Reforming the Industrial Order Chap 9 Sec 2 Notes



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Reforming the Industrial Order

Chap 9 Sec 2 Notes

Reforming the workplace


  • 1900 the Avg. laborer worked 10hrs/day 6 days/week for $1.50/day women and children were paid less

Female and Child Labor


  • 1900 -½ of women in jobs as factory workers, store clerks etc. earned $6 or less per week

    • Barely enough to survive

  • Significant barriers when try to increase wages

    • Piece workers penalized for working too fast

      • “Outage for a girl to earn $25 a week”

      • would be fired if you protest

  • John SpargoThe Bitter Cry of Children “ in 1906 charged textile industry with enslavement of children

  • Few children had attended school or could read

  • Child worked or family starved

Labor Laws

  • Prohibit or limit child labor and improve conditions for female workers

  • Florence Kelley persuade Illinois legislature to prohibit child labor and limit number of hours women could work

    • More than 2 million children worked in factories in 1910

    • Girls worked 16 hours in canning factories

  • In 1904 Florence Kelley organized National Child Labor Committee to persuade state government’s to pass child labor laws

    • 1912 child labor laws- passed by 39 states

      • Some limited older children’s hours to 8-10 hours/day – barred from working at night and in dangerous occupations

      • Others required that children be able to read and write

  • Enforcement was lax- some owners refused to follow laws

  • George Creel Children in Bondage 1913 describes problem of child labor

    • Also campaigned for laws to force factories to limit hours employers demanded

  • 1903 Florence Kelley helped pass a law in Oregon limiting laundry workers to 10 hour days

    • Utah already had laws limiting workdays to 8 hours in certain jobs

  • Fight for higher wages

    • 30 million men and 7.5 million women employed in 1910- 1/3 lived in poverty

    • Catholic monsignor John Ryan called for establishment of minimum wage in 1910 level to approximate normal standard of living

    • Massachusetts passes first minimum wage law in 1912-set wages for women and children

    • 1938 Federal gov’t pass minimum wage law

Triangle Shirtwaist Fire


  • March 25,1911 Saturday

    • 500 employees mostly Jewish and Italian immigrant women

    • Finishing shift- fire starts in rag bin

    • 8th floor of 10 story building a blaze

    • Escape impossible

      • 2 stairways- fire doors locked owners afraid girls would steal fabric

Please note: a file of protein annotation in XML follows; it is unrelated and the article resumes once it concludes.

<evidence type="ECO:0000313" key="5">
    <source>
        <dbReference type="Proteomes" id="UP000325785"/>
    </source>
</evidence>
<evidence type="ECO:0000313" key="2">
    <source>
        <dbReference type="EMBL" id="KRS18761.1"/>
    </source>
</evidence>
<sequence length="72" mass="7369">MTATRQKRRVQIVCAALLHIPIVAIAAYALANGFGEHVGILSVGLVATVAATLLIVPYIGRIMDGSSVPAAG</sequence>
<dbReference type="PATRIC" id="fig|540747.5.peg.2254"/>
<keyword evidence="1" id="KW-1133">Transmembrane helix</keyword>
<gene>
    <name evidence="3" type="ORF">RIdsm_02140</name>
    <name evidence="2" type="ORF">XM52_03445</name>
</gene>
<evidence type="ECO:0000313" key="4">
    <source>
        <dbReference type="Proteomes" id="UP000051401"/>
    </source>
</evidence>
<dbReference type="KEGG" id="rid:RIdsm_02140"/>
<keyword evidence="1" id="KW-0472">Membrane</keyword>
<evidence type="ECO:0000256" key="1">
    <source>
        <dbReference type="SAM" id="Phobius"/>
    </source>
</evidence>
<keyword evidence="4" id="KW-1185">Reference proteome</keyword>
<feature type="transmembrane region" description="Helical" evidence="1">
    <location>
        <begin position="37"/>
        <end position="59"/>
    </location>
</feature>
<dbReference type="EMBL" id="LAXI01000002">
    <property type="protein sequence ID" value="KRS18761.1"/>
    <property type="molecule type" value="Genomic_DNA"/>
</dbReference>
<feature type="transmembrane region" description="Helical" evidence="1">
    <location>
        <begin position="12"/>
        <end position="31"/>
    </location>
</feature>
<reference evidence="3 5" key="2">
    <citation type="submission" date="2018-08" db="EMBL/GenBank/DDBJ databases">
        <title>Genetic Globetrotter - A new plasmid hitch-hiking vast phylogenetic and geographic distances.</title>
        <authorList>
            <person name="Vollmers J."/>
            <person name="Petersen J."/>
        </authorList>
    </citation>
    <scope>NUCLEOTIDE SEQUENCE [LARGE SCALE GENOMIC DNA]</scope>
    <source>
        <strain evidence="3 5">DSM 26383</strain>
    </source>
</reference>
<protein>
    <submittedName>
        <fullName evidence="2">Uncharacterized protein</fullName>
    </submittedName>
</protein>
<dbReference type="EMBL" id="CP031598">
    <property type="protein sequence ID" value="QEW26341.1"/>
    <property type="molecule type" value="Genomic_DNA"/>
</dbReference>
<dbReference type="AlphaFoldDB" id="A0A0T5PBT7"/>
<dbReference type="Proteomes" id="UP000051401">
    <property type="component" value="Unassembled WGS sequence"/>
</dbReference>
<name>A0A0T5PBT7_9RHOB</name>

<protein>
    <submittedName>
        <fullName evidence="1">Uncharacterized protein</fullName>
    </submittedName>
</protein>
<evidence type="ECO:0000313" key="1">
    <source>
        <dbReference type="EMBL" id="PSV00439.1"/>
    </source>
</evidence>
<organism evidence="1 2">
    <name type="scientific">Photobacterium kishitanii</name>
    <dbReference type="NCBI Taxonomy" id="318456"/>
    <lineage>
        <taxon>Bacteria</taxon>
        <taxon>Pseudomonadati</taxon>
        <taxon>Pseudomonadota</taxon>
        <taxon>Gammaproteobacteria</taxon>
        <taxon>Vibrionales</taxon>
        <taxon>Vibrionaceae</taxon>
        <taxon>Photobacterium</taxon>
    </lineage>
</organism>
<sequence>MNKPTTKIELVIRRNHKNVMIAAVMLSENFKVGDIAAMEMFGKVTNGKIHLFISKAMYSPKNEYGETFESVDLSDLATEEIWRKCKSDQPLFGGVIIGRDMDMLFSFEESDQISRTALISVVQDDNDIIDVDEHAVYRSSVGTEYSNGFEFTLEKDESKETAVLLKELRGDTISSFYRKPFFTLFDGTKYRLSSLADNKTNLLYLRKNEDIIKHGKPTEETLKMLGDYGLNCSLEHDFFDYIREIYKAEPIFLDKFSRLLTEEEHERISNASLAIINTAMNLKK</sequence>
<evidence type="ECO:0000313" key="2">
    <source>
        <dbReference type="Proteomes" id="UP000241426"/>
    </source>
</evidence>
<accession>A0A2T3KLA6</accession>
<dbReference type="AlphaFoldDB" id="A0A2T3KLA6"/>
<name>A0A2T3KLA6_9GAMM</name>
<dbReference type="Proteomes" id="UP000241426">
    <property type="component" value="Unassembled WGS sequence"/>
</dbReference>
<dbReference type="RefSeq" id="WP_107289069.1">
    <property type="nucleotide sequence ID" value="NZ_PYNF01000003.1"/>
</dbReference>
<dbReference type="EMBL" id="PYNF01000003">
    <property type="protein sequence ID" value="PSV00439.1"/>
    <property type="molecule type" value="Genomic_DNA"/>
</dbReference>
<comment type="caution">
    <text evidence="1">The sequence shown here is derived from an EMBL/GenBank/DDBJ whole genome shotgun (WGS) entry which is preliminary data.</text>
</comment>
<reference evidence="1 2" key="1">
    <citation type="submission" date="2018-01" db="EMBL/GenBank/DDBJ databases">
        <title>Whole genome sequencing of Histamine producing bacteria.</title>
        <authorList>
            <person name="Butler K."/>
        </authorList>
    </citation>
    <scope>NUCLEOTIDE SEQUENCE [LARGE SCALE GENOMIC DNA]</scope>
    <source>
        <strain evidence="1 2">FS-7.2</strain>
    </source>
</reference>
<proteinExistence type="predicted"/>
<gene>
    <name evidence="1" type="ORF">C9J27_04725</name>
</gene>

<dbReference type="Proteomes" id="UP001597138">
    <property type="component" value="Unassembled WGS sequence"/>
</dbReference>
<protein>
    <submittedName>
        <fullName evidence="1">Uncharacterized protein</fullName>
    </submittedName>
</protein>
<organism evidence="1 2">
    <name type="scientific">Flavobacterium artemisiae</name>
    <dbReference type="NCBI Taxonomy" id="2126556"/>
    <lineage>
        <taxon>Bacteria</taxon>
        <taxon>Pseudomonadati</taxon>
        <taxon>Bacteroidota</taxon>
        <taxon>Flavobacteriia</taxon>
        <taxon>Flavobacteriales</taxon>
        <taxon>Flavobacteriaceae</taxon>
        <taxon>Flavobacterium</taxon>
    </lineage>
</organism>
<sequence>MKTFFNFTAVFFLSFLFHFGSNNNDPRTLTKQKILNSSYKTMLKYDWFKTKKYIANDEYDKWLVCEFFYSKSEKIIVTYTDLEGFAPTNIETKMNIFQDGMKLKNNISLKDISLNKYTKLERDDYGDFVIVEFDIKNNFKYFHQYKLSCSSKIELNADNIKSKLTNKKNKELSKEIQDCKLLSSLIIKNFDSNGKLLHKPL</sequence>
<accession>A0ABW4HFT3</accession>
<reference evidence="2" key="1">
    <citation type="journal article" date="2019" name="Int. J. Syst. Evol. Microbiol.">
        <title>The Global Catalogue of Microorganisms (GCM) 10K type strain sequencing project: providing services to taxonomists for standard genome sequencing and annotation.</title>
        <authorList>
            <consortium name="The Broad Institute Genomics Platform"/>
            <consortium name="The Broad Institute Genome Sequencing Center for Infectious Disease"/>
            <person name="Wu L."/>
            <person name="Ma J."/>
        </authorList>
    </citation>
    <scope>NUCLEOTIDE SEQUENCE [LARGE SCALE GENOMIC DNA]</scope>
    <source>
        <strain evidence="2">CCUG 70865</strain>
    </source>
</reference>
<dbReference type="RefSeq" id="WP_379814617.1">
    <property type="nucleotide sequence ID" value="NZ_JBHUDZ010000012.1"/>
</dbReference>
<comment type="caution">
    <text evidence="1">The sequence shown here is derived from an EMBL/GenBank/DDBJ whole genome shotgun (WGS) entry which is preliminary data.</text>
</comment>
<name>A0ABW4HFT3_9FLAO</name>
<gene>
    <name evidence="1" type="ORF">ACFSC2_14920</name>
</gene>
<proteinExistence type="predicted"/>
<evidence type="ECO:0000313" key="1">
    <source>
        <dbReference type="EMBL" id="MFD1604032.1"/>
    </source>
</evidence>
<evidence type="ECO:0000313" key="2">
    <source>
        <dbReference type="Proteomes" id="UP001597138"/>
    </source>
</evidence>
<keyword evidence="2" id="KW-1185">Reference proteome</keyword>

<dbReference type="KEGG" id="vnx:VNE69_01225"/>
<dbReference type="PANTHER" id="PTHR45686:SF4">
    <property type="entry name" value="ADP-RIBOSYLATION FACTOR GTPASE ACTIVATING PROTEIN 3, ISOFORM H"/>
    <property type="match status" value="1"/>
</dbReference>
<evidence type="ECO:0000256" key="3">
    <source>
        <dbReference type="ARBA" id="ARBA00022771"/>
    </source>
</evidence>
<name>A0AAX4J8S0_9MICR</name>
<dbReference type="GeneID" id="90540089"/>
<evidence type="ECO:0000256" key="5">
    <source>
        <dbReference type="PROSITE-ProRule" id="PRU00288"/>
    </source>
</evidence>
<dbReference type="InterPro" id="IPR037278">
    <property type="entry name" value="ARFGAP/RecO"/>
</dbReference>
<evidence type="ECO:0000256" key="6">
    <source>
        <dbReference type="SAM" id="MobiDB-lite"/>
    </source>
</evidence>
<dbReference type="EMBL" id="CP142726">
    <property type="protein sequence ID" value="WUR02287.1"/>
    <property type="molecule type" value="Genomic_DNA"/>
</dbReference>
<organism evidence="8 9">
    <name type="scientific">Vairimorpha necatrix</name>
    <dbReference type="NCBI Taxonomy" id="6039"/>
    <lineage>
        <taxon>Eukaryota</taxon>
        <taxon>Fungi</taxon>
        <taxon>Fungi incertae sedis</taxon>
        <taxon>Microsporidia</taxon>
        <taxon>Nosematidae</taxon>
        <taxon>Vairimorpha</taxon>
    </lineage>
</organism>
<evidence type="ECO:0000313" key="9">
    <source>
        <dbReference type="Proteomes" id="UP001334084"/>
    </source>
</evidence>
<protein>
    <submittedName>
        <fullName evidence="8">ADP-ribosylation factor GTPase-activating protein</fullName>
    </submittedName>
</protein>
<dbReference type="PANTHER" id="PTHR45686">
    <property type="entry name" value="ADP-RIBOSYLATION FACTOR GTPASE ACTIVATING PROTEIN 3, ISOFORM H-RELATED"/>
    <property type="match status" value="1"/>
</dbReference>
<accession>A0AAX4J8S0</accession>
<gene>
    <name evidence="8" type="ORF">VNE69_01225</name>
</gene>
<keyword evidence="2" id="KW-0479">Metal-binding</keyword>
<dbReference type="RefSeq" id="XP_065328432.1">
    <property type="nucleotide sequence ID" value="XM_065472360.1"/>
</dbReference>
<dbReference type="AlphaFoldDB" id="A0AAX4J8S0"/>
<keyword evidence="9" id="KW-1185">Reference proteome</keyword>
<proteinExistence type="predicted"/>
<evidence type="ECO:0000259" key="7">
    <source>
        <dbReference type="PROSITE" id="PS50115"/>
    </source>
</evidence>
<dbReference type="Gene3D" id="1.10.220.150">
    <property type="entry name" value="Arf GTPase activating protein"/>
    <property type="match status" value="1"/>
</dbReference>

• Elevator shaft jams

    • 60 workers jump to deaths to escape fire

      • 143 die in fire

  • Popular outrage forces lawmakers to pass laws to help workers

    • NY City enacted strictest and first fire safety code in U.S.

Progressivism and Supreme Court


  • Business fought back through courts

  • 14th amendment prohibits states from depriving “any person of life, liberty or property w/o due process of law”

    • Owners claimed regulatory laws deprived them of property

    • Supreme Court sided w/business owners and declared early laws unconstitutional

    • Court also ruled some legislation violated freedom of contract

  • 1905 Lochner vs. New York—overturned law limiting bakers to 10 hour work days

    • Workers should be free to negotiate and accept any conditions of employment

  • Muller vs. Oregon (1908)

    • Supreme Court upheld law limiting hours in laundries

  • Louis Brandeis argued for keeping law on work hours for women - “Brandeis Brief”-format for defense of social legislation- women are fragile

Labor Unions


  • Fought for closed shops- must belong to a union

  • Some favored socialism- government ownership of factories, utilities, transportation and communication

AFL


  • American Federation of Labor

    • Samuel Gompers leader

  • AFL grew 4 fold from 1900 to 1914

    • Excluded unskilled workers

    • Mostly eastern European and African American workers excluded

  • Belief that skilled workers had greatest potential to cause change and win higher wages

  • By 1902 only 3% of African Americans were union members



ILGWU


  • International Ladies Garment Workers Union

  • Established in 1900 in N.Y. City

    • Unionize workers in sewing shops

  • 1909 workers in 3 shops walked off job wanted ILGWU to call General strike

  • Nov 1909 “Uprising of 20,000”

    • Workers walked off job and demanded recognition of ILGWU as union

    • Strike lasted throughout winter

    • Got assistance from Women’s Trade Union League

    • Owners brought in African Americans to replace workers- some joined strike

  • Results mixed

  • Membership grew from 400 to 65,000

IWW


  • International Workers of the World

    • Wobblies” opposed capitalism

    • Led by “Big Bill” Haywood

  • Denounced AFL cooperation w/business owners and failure to include unskilled workers

    • Enlisted African -Americans, Asians and Hispanics

  • Successes

    • Philadelphia raised wages from $1.25/day to $4/day

    • Pursued goals through boycotts, general strikes and sabotage

    • 1912 led strike of 10,000 textile workers in Lawrence, Massachusetts

  • Failures – several strikes failed

    • Many Americans grew weary of IWW tactics

    • Government cracked down on union

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